Copyright © 2009 by David Learn. Used with permission.

Thursday, May 07, 2009

Rain, rain, go away

It's pouring for the fourth or fifth time in the last six days. Huge, heavy sheets of water are pounding the pavement outside my window, streaking the air and scouring the streets, carrying away anything small and light enough to be borne upon the currents.

This isn't rain. Raindrops are small, they strike the window with a dainty tink-tink-tink that is calm and reassuring, as gentle as a bee on the flower. This is a river, falling from the sky in a torrent of a thunder god's wrath. If you go outside in rain, you feel refreshed and cleansed; if you go outside in this, you feel cold, tired and miserable, and all you want to do is to go someplace warm and dry off.

Rain waters the plants. This beats them to the ground, stripping leaves and even branches from trees. The only thing that is growing from this symphony of thunder and water is mushrooms. They came from nowhere, an army of decay, and suddenly the soldiers are everywhere, overrunning everything. They have overrun the back yard, appearing on wood chips, popping up between the blades of grass, and growing ever larger in the dim afternoon.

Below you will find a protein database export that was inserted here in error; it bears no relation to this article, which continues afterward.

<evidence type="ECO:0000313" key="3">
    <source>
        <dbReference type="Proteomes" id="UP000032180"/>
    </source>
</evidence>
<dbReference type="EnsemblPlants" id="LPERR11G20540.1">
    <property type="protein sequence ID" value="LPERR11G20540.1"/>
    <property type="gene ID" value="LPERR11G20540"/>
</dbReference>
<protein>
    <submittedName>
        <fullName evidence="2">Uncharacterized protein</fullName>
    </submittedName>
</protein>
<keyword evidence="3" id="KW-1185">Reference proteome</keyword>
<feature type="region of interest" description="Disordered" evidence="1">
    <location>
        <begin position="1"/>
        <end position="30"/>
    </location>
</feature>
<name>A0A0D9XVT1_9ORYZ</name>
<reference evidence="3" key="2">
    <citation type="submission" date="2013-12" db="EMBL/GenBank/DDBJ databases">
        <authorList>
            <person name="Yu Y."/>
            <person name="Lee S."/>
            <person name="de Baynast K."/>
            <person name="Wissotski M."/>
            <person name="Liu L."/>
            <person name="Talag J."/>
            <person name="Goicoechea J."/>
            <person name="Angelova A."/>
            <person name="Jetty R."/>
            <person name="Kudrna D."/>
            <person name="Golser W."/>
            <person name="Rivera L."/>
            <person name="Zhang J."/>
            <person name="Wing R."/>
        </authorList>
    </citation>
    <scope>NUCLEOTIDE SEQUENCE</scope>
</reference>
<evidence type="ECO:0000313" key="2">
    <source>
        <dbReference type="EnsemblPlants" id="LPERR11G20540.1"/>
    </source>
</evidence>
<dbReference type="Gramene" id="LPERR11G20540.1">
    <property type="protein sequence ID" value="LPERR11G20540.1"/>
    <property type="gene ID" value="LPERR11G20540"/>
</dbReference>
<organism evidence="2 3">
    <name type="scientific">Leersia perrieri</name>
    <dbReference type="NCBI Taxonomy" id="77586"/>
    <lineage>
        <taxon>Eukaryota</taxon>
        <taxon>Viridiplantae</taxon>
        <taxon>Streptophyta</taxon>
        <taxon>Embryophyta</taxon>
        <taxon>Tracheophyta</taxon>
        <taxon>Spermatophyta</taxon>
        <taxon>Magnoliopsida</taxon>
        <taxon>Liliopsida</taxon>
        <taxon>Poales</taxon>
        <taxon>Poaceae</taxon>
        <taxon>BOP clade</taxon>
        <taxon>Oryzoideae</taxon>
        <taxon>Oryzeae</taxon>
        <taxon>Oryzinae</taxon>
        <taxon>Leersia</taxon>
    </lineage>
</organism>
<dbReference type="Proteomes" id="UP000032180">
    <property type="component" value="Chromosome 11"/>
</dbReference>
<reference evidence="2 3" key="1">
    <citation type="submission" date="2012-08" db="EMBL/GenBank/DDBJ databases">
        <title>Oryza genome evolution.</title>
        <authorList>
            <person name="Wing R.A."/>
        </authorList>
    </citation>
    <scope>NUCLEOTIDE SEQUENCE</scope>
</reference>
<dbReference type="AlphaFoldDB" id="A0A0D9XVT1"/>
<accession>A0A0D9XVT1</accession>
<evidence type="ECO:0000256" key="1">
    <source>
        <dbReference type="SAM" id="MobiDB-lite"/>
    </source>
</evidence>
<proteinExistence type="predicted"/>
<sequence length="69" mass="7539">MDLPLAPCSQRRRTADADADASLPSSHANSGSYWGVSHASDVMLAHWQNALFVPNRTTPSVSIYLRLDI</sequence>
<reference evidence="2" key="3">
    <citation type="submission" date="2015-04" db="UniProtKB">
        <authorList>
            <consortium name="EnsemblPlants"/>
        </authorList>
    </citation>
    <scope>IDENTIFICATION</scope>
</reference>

Meanwhile lightning strobes overhead. It barks thunder like a mighty cannon, rattling our ears, shaking our teeth, and making tall buildings groan and hide.

This must be what it was like for the neighbors of Utnapishtim: day after day of unrelenting water and no sun, until the creeks rose, the rivers revolted against the chains that fixed them to their beds, and even the highest hill disappeared beneath the cresting waves.

As it was in the days of Noah ...

Copyright © 2009 by David Learn. Used with permission.

Friday, May 01, 2009

linkedin recommendation